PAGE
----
• Hey Jess !!!

      Don't be that beautiful, positive loving and trusting young woman that you are and the answers will come to you..

      Glad to see you're still growing and smoke free !! I am sure you'll tackle this next challenge in your life..You're a success, plain and simple.

    • Go to AA meetings. It's a really good fellowship and they welcome everybody with open arms. Do what they tell you should do to help stay sober and most importantly having more fun being sober than getting drunk. It has saved many people's lives and if you work the program and really believe in it, it will help change your life, not just to quit drinking.

    • Hi, congratulations on recognizing that you have a problem. I know a little bit about recovery from alcoholism. I got sober when I was 26 which was a long time ago but I still remember how hard it is to be young and alcoholic.

      I can only offer the solution that worked for me. I joined AA. If the whole god thing scares you let me tell you that I was an atheist when I got sober. I did eventually develop my own concept of a god but it is not a supernatural god it is more along the lines of good orderly direction. Anyway, do not let the whole god thing scare you because the only requirement for membership is the desire to stop drinking.

    • The Promises of AA:

      We are going to know a new freedom and a new happiness. We will not regret the past nor wish to shut the door on it. We will comprehend the word serenity and we will know peace. No matter how far down the scale we have gone, we will see how our experience can benefit others. That feeling of uselessness and self-pity will disappear. We will lose interest in selfish things and gain interest in our fellows. Self-seeking will slip away. Our whole attitude and outlook on life will change. Fear of people and of economic insecurity will leave us. We will intuitively know how to handle situations that used to baffle us. We will suddenly realize that God is doing for us what we could not do for ourselves.

      That is from the Big Book pages 83-84.

    • It works, it really does!

    • Every time you want to drink think of all the reasons why you shouldn't and do something else during that time such as watching a funny video

    • Start reading about the effects of alcohol physiologically. Read about what it does to your brain, liver, pancreas, etc.... Alcohol dementia. If you smoke then read about that also. Do this everyday. Do it when you are most likely to want that drink. Read about this stuff while you're having a drink. Read about all the things alcohol does to our body and brain. Follow Kevin O'Hare. Google his name or search on YouTube. No this, if you are a true alcoholic then be cautious about how you quit due to the severity of withdraw. Get help. smile

    • People will probably criticize me for this advice, but ... I worked with my primary care physician re: heavy drinking. Though I do not have a physical dependency on alcohol, I tend to be a heavy stress drinker. She put me on Naltrexone, a front line treatment for alcoholism in Europe. FDA approved in US for this purpose, as well as opioid addiction. I'm three weeks in and it's really working. Cravings are minimal. It's like Chantix for smoking. I am able to have a few drinks a week and i don't lose control. One drink can last all evening, and sometimes I don't even finish it. Some days I don't drink at all. Aaaaand, it also works as an appetite suppressant, promotes weight loss, and is marketed in the US for that purpose under another (patent) name. It's a well tolerated drug without adverse drug interactions, and for me, no side effects. Talk to your doctor. It's just an amazing help while my brain rewires/reorients itself toward reasonable, healthy drinking and eating habits. I can't understand why this drug is such a secret here in this country.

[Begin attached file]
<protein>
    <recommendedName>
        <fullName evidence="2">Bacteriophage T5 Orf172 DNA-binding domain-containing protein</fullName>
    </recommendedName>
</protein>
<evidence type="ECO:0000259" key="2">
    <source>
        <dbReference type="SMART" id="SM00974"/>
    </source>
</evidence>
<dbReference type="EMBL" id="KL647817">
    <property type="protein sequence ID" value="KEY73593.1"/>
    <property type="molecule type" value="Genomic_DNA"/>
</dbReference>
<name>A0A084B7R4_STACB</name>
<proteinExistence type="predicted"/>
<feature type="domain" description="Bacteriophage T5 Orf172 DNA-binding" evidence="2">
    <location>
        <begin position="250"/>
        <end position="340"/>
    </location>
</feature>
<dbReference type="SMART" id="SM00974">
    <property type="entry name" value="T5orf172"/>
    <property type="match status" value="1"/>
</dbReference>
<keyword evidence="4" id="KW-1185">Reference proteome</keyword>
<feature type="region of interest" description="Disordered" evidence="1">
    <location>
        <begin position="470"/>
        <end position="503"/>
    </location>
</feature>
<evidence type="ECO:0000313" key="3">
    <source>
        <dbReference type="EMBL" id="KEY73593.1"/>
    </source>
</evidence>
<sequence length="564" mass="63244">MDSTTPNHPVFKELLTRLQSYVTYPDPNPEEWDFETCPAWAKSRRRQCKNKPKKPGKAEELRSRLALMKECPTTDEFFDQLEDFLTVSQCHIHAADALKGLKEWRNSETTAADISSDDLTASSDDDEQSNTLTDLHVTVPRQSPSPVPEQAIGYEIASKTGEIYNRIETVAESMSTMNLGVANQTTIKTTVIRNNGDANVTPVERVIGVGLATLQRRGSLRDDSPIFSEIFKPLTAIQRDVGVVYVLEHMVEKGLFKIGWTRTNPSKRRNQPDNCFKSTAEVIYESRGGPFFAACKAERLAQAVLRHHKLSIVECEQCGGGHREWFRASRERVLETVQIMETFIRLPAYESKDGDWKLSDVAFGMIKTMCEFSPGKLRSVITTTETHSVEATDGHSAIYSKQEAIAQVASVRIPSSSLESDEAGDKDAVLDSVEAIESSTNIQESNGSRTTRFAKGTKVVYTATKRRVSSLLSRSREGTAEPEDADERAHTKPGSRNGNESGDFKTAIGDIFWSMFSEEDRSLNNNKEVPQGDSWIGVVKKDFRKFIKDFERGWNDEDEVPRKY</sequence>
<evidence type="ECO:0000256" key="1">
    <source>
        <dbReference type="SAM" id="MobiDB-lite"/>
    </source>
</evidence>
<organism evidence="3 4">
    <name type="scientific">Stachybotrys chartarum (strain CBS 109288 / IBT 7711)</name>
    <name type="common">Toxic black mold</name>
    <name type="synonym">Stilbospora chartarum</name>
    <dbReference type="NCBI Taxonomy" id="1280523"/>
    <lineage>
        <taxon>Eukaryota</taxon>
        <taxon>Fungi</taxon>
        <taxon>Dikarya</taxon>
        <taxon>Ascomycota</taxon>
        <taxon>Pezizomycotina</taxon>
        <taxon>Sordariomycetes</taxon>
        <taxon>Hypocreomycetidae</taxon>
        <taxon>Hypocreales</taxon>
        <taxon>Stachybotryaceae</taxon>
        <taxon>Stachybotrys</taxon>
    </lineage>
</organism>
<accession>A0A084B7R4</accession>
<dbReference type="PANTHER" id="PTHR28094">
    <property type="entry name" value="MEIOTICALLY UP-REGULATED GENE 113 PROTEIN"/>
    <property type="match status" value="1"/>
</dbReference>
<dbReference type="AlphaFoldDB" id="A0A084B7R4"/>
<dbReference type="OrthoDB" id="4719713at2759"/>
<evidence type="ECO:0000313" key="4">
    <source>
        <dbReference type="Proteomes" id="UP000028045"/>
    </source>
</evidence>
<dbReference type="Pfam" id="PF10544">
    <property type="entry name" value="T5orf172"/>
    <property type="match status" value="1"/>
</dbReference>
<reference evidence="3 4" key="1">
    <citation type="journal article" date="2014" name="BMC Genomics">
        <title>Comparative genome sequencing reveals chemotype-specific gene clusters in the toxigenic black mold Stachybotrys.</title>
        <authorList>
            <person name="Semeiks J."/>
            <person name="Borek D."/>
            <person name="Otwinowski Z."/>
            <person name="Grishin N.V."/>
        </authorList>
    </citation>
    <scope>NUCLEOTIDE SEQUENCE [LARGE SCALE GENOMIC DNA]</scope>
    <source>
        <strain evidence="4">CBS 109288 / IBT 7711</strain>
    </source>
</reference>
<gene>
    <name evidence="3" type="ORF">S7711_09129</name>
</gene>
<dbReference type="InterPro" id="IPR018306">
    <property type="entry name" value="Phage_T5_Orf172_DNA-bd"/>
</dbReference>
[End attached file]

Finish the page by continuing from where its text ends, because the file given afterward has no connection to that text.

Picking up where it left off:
• When I got sober 8 yrs ago, The only thing that helped me was I was doing it for me and me alone. I understood it involved other people, but unless it was only me I was doing it for, it would have never worked for me. I never did have cravings after that for a long while. If I did have a craving I did not want to mess up the amount of sober time I did have under my belt. I did relapse for a couple of months, but again got sober for me. You have to do it for you, and you alone. Yes you probably have family and friends that are involved, but you need to do it for you and you only

    • Jbowe3 I can't tell you how to quit. But I can tell you it's been 2 years since I've had a drink and I feel like a different person. I'm back to the person I was a very long time ago. It's not good when it gets to where you're at. I know how it feels. So tough because it's everywhere. But it will be fun, drinking soda water with a lime, too. Trust me. Take that first step and never look back. In two years, like me, you'll be glad you got your life back. The booze will seem very insignificant. Cheers!! smile